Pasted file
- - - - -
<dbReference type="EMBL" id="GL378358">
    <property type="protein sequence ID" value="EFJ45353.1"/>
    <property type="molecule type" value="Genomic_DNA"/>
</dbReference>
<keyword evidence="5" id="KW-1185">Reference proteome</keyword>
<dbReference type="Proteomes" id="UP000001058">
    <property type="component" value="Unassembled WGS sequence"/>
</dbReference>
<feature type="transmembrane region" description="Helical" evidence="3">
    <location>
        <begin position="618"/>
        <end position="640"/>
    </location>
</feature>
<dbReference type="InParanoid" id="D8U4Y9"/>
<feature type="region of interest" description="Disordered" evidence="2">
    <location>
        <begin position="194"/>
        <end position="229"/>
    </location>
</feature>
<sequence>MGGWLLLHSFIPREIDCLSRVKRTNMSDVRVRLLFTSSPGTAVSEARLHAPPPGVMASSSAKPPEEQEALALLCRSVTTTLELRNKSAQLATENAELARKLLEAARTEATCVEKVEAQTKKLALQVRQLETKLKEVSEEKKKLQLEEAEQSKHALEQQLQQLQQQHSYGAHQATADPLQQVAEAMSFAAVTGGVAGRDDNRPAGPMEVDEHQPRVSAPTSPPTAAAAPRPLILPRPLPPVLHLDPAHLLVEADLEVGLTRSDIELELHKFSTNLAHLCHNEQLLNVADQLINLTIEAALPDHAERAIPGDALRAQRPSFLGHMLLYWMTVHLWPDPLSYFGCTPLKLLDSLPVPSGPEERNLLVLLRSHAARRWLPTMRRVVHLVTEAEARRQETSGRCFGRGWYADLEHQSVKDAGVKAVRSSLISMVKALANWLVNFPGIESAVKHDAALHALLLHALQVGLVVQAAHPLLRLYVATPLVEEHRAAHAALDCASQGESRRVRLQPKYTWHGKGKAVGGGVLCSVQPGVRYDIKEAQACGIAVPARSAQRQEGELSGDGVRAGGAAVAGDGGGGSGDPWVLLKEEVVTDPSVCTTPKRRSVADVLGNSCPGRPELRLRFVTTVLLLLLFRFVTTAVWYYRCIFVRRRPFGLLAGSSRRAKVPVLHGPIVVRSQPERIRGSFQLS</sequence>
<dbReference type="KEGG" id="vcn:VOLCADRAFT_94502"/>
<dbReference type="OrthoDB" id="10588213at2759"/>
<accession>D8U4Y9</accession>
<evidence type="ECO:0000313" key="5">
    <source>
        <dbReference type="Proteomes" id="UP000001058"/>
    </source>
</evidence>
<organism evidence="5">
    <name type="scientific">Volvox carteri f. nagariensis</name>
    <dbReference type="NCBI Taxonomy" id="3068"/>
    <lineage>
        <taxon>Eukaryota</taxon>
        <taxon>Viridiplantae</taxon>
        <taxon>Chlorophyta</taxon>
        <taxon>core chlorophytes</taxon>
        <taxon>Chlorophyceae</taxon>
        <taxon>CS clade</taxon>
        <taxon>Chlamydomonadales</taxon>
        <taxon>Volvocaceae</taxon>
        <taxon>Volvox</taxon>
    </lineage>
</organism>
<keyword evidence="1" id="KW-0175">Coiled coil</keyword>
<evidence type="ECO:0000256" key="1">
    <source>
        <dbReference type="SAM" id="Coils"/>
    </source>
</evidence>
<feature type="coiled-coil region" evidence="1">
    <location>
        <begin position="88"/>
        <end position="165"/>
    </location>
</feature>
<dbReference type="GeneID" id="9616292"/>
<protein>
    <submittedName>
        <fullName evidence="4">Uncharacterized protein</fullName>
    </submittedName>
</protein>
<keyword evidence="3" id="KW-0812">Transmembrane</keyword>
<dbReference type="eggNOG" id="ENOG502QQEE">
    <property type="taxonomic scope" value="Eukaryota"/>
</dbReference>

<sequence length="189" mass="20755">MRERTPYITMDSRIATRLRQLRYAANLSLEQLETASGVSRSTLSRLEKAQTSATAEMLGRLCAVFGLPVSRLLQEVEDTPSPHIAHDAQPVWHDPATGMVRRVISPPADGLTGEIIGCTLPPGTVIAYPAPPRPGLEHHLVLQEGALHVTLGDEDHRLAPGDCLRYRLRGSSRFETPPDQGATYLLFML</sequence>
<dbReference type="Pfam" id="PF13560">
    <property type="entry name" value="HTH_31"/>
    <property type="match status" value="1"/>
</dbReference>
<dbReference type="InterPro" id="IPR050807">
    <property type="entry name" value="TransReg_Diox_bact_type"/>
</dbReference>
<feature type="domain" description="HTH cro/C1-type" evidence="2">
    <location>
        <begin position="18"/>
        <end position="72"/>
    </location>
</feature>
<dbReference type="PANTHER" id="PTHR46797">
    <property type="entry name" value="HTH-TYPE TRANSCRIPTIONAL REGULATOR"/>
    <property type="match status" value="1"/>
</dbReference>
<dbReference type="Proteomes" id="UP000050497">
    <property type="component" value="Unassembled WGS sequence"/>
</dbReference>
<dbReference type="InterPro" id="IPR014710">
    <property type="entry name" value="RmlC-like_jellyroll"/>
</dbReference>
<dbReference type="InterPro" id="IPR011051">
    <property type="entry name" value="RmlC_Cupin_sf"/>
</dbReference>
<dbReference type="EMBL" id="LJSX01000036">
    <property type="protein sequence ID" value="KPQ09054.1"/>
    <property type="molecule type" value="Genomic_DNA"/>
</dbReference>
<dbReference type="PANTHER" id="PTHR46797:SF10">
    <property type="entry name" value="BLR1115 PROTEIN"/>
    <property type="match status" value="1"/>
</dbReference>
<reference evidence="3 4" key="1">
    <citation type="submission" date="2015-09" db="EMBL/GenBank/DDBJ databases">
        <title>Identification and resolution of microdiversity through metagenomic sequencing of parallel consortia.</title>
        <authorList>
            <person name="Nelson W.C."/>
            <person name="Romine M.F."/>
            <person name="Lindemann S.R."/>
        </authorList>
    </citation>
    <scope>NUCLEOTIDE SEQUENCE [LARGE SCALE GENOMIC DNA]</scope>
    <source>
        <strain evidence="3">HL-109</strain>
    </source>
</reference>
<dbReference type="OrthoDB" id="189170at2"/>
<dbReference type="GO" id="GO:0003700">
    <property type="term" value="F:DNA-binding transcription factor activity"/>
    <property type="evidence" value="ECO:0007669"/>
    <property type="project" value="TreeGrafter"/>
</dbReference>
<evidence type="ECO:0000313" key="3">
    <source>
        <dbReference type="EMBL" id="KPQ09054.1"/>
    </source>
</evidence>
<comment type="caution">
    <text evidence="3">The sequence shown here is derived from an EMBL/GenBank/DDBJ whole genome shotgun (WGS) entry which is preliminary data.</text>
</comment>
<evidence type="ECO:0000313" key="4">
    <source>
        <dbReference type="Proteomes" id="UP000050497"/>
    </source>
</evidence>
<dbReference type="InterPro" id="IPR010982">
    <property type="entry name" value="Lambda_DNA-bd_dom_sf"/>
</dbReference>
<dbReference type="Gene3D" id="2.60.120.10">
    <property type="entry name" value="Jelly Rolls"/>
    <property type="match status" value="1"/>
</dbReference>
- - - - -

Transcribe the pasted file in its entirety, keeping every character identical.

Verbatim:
<dbReference type="EMBL" id="GL378358">
    <property type="protein sequence ID" value="EFJ45353.1"/>
    <property type="molecule type" value="Genomic_DNA"/>
</dbReference>
<keyword evidence="5" id="KW-1185">Reference proteome</keyword>
<dbReference type="Proteomes" id="UP000001058">
    <property type="component" value="Unassembled WGS sequence"/>
</dbReference>
<feature type="transmembrane region" description="Helical" evidence="3">
    <location>
        <begin position="618"/>
        <end position="640"/>
    </location>
</feature>
<dbReference type="InParanoid" id="D8U4Y9"/>
<feature type="region of interest" description="Disordered" evidence="2">
    <location>
        <begin position="194"/>
        <end position="229"/>
    </location>
</feature>
<sequence>MGGWLLLHSFIPREIDCLSRVKRTNMSDVRVRLLFTSSPGTAVSEARLHAPPPGVMASSSAKPPEEQEALALLCRSVTTTLELRNKSAQLATENAELARKLLEAARTEATCVEKVEAQTKKLALQVRQLETKLKEVSEEKKKLQLEEAEQSKHALEQQLQQLQQQHSYGAHQATADPLQQVAEAMSFAAVTGGVAGRDDNRPAGPMEVDEHQPRVSAPTSPPTAAAAPRPLILPRPLPPVLHLDPAHLLVEADLEVGLTRSDIELELHKFSTNLAHLCHNEQLLNVADQLINLTIEAALPDHAERAIPGDALRAQRPSFLGHMLLYWMTVHLWPDPLSYFGCTPLKLLDSLPVPSGPEERNLLVLLRSHAARRWLPTMRRVVHLVTEAEARRQETSGRCFGRGWYADLEHQSVKDAGVKAVRSSLISMVKALANWLVNFPGIESAVKHDAALHALLLHALQVGLVVQAAHPLLRLYVATPLVEEHRAAHAALDCASQGESRRVRLQPKYTWHGKGKAVGGGVLCSVQPGVRYDIKEAQACGIAVPARSAQRQEGELSGDGVRAGGAAVAGDGGGGSGDPWVLLKEEVVTDPSVCTTPKRRSVADVLGNSCPGRPELRLRFVTTVLLLLLFRFVTTAVWYYRCIFVRRRPFGLLAGSSRRAKVPVLHGPIVVRSQPERIRGSFQLS</sequence>
<dbReference type="KEGG" id="vcn:VOLCADRAFT_94502"/>
<dbReference type="OrthoDB" id="10588213at2759"/>
<accession>D8U4Y9</accession>
<evidence type="ECO:0000313" key="5">
    <source>
        <dbReference type="Proteomes" id="UP000001058"/>
    </source>
</evidence>
<organism evidence="5">
    <name type="scientific">Volvox carteri f. nagariensis</name>
    <dbReference type="NCBI Taxonomy" id="3068"/>
    <lineage>
        <taxon>Eukaryota</taxon>
        <taxon>Viridiplantae</taxon>
        <taxon>Chlorophyta</taxon>
        <taxon>core chlorophytes</taxon>
        <taxon>Chlorophyceae</taxon>
        <taxon>CS clade</taxon>
        <taxon>Chlamydomonadales</taxon>
        <taxon>Volvocaceae</taxon>
        <taxon>Volvox</taxon>
    </lineage>
</organism>
<keyword evidence="1" id="KW-0175">Coiled coil</keyword>
<evidence type="ECO:0000256" key="1">
    <source>
        <dbReference type="SAM" id="Coils"/>
    </source>
</evidence>
<feature type="coiled-coil region" evidence="1">
    <location>
        <begin position="88"/>
        <end position="165"/>
    </location>
</feature>
<dbReference type="GeneID" id="9616292"/>
<protein>
    <submittedName>
        <fullName evidence="4">Uncharacterized protein</fullName>
    </submittedName>
</protein>
<keyword evidence="3" id="KW-0812">Transmembrane</keyword>
<dbReference type="eggNOG" id="ENOG502QQEE">
    <property type="taxonomic scope" value="Eukaryota"/>
</dbReference>

<sequence length="189" mass="20755">MRERTPYITMDSRIATRLRQLRYAANLSLEQLETASGVSRSTLSRLEKAQTSATAEMLGRLCAVFGLPVSRLLQEVEDTPSPHIAHDAQPVWHDPATGMVRRVISPPADGLTGEIIGCTLPPGTVIAYPAPPRPGLEHHLVLQEGALHVTLGDEDHRLAPGDCLRYRLRGSSRFETPPDQGATYLLFML</sequence>
<dbReference type="Pfam" id="PF13560">
    <property type="entry name" value="HTH_31"/>
    <property type="match status" value="1"/>
</dbReference>
<dbReference type="InterPro" id="IPR050807">
    <property type="entry name" value="TransReg_Diox_bact_type"/>
</dbReference>
<feature type="domain" description="HTH cro/C1-type" evidence="2">
    <location>
        <begin position="18"/>
        <end position="72"/>
    </location>
</feature>
<dbReference type="PANTHER" id="PTHR46797">
    <property type="entry name" value="HTH-TYPE TRANSCRIPTIONAL REGULATOR"/>
    <property type="match status" value="1"/>
</dbReference>
<dbReference type="Proteomes" id="UP000050497">
    <property type="component" value="Unassembled WGS sequence"/>
</dbReference>
<dbReference type="InterPro" id="IPR014710">
    <property type="entry name" value="RmlC-like_jellyroll"/>
</dbReference>
<dbReference type="InterPro" id="IPR011051">
    <property type="entry name" value="RmlC_Cupin_sf"/>
</dbReference>
<dbReference type="EMBL" id="LJSX01000036">
    <property type="protein sequence ID" value="KPQ09054.1"/>
    <property type="molecule type" value="Genomic_DNA"/>
</dbReference>
<dbReference type="PANTHER" id="PTHR46797:SF10">
    <property type="entry name" value="BLR1115 PROTEIN"/>
    <property type="match status" value="1"/>
</dbReference>
<reference evidence="3 4" key="1">
    <citation type="submission" date="2015-09" db="EMBL/GenBank/DDBJ databases">
        <title>Identification and resolution of microdiversity through metagenomic sequencing of parallel consortia.</title>
        <authorList>
            <person name="Nelson W.C."/>
            <person name="Romine M.F."/>
            <person name="Lindemann S.R."/>
        </authorList>
    </citation>
    <scope>NUCLEOTIDE SEQUENCE [LARGE SCALE GENOMIC DNA]</scope>
    <source>
        <strain evidence="3">HL-109</strain>
    </source>
</reference>
<dbReference type="OrthoDB" id="189170at2"/>
<dbReference type="GO" id="GO:0003700">
    <property type="term" value="F:DNA-binding transcription factor activity"/>
    <property type="evidence" value="ECO:0007669"/>
    <property type="project" value="TreeGrafter"/>
</dbReference>
<evidence type="ECO:0000313" key="3">
    <source>
        <dbReference type="EMBL" id="KPQ09054.1"/>
    </source>
</evidence>
<comment type="caution">
    <text evidence="3">The sequence shown here is derived from an EMBL/GenBank/DDBJ whole genome shotgun (WGS) entry which is preliminary data.</text>
</comment>
<evidence type="ECO:0000313" key="4">
    <source>
        <dbReference type="Proteomes" id="UP000050497"/>
    </source>
</evidence>
<dbReference type="InterPro" id="IPR010982">
    <property type="entry name" value="Lambda_DNA-bd_dom_sf"/>
</dbReference>
<dbReference type="Gene3D" id="2.60.120.10">
    <property type="entry name" value="Jelly Rolls"/>
    <property type="match status" value="1"/>
</dbReference>